Mystery of the missing source

In a Media Glass House earlier this week we pondered the practice by News Crap Australia of allowing editorialising (usually anti-Labor) in what are meant to be news stories, in particular the regularity with which headlines (usually anti-Labor) present as fact claims or insinuations that should rightly be encased in inverted commas or quotation marks to signify they are based on someone’s opinion.

Since that column we have notice several stories in News Crap Australia turdbloids that have included quotation marks to highlight an opinion.

The real corker was one in Brisbane’s daily The Courier-Mail containing responses to criticism of the Morrison Government’s housing policy allowing young people to access their superannuation savings to help fund their entry into home ownership. (main picture)

One might expect that the story contained some independent opinions of housing or financial experts giving the tick to the policy.

But the story cited the views of only government figures, from the Prime Minister down and, really, what else would Liberal Party figures say about a Liberal Party policy?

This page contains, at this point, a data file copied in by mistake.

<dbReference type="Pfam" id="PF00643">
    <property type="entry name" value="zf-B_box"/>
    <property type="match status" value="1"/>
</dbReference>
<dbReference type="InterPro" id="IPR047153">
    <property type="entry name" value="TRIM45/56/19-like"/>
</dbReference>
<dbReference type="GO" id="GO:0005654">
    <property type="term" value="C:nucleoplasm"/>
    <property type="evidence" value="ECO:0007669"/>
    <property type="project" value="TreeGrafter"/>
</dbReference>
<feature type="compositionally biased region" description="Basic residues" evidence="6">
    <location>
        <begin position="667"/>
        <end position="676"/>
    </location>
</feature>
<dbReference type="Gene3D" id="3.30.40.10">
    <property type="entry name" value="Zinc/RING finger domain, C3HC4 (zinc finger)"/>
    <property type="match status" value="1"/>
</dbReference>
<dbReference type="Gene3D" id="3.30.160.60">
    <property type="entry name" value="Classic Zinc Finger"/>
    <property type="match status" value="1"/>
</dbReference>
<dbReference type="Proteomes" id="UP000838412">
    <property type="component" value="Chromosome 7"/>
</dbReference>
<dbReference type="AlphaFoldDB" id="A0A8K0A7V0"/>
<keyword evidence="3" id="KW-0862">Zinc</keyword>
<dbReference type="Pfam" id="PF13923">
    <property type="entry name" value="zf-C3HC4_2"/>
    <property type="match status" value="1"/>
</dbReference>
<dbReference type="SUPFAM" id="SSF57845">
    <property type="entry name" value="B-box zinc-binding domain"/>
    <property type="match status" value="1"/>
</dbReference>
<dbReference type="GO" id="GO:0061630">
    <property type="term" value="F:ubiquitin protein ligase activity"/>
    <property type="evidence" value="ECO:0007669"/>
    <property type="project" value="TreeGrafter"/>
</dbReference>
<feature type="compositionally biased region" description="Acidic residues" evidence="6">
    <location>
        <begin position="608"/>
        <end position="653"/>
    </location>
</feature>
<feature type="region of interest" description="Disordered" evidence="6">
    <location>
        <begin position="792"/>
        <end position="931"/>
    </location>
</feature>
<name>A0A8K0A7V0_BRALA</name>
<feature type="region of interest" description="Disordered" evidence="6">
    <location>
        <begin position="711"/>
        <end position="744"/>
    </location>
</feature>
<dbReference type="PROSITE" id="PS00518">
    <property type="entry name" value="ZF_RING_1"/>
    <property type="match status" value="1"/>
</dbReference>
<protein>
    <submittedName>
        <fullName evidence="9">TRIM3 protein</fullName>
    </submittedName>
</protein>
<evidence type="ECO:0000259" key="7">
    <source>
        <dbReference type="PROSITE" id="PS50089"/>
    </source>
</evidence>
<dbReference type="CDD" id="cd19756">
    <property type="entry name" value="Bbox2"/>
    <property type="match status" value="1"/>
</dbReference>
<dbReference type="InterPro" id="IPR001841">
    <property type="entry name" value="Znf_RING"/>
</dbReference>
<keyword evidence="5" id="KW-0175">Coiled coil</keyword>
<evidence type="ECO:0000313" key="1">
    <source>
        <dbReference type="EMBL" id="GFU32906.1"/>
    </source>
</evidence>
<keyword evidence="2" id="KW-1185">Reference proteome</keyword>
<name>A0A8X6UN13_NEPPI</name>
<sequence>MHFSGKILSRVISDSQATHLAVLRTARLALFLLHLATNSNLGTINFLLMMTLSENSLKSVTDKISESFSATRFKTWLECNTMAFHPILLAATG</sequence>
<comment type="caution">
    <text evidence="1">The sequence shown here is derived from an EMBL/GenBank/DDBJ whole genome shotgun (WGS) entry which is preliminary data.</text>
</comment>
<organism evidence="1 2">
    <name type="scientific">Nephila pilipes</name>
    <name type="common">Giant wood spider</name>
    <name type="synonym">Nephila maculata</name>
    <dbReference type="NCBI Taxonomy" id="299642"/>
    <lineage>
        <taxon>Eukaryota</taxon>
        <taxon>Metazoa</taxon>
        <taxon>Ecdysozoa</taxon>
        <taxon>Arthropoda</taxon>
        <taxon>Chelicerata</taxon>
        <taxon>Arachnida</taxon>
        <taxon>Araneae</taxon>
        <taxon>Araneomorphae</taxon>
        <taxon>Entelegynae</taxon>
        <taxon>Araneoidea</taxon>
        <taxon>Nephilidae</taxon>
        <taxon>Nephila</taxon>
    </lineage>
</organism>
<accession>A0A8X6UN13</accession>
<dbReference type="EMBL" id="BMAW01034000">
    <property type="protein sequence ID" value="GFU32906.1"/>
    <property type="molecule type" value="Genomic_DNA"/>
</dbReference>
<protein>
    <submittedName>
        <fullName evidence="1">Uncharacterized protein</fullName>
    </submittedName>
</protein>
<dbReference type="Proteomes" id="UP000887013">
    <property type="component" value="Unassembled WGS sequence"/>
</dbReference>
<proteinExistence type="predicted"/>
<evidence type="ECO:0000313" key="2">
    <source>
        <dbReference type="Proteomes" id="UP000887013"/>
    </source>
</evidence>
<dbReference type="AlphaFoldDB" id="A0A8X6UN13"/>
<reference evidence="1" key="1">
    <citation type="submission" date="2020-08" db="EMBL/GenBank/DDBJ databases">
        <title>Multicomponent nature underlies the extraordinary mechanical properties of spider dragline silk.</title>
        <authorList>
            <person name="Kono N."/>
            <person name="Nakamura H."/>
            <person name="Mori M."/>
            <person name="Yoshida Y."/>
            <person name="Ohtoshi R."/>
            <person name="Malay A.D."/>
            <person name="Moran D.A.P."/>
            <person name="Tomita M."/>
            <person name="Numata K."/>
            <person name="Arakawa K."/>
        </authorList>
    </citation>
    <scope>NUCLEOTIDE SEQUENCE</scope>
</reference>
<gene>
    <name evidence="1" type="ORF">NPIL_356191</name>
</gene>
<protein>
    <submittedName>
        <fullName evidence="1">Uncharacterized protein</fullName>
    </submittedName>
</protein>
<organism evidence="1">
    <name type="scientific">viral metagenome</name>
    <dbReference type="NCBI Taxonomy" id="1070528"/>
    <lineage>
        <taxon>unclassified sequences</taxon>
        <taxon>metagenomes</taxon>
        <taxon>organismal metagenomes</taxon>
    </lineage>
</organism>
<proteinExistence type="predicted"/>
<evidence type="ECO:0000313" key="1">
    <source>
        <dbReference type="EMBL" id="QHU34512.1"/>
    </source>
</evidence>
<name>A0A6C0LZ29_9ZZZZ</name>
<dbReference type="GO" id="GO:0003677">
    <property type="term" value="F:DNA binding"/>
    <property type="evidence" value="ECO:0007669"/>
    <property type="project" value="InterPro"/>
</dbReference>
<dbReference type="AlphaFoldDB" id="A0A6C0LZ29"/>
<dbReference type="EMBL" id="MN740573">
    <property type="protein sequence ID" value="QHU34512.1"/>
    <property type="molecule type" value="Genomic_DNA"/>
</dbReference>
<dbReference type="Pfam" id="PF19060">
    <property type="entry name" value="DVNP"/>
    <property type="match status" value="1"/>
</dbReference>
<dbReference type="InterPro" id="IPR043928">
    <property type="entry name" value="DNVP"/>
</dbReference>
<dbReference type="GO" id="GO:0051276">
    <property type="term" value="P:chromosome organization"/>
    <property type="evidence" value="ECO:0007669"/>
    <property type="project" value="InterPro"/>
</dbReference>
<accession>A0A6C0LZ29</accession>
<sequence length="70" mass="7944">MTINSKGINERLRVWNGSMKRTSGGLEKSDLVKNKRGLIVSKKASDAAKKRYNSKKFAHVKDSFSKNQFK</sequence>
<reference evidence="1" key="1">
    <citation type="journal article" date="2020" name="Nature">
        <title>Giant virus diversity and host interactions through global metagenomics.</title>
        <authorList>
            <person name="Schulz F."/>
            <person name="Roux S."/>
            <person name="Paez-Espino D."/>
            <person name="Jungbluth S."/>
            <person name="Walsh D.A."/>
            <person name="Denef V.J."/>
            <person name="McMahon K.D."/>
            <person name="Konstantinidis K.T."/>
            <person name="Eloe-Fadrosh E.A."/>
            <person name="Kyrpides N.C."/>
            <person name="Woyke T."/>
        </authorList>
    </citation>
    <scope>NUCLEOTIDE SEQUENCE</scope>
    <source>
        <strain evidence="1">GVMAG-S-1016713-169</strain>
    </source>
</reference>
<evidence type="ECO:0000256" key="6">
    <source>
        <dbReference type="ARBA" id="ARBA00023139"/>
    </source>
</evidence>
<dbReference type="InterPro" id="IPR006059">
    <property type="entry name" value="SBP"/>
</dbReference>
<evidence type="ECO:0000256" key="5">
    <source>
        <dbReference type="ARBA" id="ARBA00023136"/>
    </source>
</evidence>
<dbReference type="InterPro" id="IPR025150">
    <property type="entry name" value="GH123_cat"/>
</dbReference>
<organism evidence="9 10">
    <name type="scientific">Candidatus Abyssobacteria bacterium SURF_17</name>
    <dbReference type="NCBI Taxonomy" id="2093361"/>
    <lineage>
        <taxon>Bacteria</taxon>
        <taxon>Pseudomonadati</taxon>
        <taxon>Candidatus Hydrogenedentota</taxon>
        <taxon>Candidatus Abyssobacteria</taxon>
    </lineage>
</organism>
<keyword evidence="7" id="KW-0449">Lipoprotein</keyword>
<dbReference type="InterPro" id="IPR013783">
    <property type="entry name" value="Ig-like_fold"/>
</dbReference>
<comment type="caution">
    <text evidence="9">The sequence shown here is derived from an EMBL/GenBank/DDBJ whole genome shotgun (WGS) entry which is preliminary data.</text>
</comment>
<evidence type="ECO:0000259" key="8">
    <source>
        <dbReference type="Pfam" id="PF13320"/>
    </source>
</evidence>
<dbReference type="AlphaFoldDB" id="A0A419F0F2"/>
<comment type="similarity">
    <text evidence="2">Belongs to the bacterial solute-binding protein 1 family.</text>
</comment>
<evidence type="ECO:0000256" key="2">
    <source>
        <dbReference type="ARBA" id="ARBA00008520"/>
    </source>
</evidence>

It’s no wonder the headline told readers that the Libs’ “housing policy nails it” – in quotation marks and all to signify that someone authoritative had given the policy a big tick.

Yet quite oddly, the quote in the headline does not appear anywhere in the story itself.

Our MGH researchers were left wondering about the source of the quote. They quickly drew up a list with a Mr KR Murdoch as the favourite.


A version of the same story in Sydney’s Daily Telegraph also used a quote in its headline, telling readers the housing policy would have “limited impact” on housing prices. (below)

The source, of course, was the policy’s authors, the federal Coalition government.

Well that certainly saves a lot of time wasting time talking to and reporting the views of experts and housing financiers who might, just might have a contrary view.